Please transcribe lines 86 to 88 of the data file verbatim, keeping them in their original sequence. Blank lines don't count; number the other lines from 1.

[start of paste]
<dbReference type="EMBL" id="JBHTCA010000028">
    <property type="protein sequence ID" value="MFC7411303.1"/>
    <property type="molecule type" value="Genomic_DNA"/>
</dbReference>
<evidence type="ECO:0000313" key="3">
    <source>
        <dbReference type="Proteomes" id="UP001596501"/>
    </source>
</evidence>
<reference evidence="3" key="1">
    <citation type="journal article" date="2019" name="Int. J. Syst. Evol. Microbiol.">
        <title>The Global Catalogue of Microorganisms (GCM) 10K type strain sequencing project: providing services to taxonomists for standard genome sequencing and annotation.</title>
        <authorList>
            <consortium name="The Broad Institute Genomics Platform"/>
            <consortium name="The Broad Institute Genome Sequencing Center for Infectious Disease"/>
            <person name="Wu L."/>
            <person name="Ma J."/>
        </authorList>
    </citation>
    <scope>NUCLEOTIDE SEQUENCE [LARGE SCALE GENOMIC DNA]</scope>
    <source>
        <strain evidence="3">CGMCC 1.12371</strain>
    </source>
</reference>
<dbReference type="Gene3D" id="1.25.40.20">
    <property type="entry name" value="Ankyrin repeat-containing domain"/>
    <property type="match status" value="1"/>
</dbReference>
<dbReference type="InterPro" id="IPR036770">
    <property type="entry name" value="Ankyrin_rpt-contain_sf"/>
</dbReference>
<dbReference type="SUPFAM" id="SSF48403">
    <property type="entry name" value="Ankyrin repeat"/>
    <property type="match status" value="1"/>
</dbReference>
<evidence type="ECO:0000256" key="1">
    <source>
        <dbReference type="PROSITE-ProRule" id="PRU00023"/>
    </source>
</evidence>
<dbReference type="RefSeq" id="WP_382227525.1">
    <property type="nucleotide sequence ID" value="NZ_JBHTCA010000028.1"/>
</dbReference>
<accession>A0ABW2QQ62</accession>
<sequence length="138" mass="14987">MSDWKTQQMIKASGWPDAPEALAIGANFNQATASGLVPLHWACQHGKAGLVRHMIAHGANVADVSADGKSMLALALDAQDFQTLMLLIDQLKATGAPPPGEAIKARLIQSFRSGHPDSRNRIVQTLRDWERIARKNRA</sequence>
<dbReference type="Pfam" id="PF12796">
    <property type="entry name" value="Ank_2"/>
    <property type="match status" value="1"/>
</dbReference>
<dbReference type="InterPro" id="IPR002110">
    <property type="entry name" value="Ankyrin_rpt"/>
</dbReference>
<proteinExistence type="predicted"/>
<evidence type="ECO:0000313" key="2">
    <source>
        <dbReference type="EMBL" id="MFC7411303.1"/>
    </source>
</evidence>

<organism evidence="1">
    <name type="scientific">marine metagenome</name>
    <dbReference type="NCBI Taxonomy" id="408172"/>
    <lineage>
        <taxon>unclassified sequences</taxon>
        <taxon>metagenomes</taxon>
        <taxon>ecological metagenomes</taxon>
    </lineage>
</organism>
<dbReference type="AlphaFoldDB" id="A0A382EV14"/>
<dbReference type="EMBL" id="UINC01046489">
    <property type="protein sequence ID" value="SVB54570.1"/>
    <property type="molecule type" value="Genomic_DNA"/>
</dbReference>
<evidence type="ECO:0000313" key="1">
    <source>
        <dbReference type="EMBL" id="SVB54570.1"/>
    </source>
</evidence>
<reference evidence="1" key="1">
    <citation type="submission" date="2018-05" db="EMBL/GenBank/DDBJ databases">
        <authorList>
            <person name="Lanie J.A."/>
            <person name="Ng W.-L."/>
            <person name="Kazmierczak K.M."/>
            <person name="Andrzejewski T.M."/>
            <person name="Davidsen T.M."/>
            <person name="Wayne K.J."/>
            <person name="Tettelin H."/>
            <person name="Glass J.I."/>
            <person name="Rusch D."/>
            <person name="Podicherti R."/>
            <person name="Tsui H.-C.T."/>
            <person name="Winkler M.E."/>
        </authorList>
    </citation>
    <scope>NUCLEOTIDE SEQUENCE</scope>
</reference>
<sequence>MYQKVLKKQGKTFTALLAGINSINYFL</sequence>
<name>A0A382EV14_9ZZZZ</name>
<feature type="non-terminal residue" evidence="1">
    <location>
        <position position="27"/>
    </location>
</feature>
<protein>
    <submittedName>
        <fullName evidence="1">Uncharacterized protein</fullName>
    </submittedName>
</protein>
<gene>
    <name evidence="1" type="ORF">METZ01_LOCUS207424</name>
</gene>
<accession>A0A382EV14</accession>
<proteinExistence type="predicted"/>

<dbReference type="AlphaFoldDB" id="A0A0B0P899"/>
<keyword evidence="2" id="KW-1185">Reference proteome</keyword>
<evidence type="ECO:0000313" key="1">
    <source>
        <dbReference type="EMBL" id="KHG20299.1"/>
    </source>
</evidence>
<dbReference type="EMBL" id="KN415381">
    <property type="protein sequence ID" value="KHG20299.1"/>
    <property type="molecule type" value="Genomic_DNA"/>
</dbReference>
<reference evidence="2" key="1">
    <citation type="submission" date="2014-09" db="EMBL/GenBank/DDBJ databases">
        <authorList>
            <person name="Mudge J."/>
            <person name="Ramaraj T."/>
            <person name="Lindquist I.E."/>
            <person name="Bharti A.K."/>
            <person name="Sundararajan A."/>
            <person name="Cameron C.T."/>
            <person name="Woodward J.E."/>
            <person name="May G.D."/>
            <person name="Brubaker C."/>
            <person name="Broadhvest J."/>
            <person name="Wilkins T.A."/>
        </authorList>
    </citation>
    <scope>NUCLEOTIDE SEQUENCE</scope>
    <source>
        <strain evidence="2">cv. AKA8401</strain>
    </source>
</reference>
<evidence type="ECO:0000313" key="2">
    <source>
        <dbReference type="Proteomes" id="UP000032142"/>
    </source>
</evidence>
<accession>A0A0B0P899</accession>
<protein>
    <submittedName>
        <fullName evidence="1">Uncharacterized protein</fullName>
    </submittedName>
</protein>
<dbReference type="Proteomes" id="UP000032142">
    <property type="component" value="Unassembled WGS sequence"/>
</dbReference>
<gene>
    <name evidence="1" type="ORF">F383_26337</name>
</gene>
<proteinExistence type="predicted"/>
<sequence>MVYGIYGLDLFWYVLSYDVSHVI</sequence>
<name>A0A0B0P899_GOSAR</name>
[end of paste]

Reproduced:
            <person name="Wayne K.J."/>
            <person name="Tettelin H."/>
            <person name="Glass J.I."/>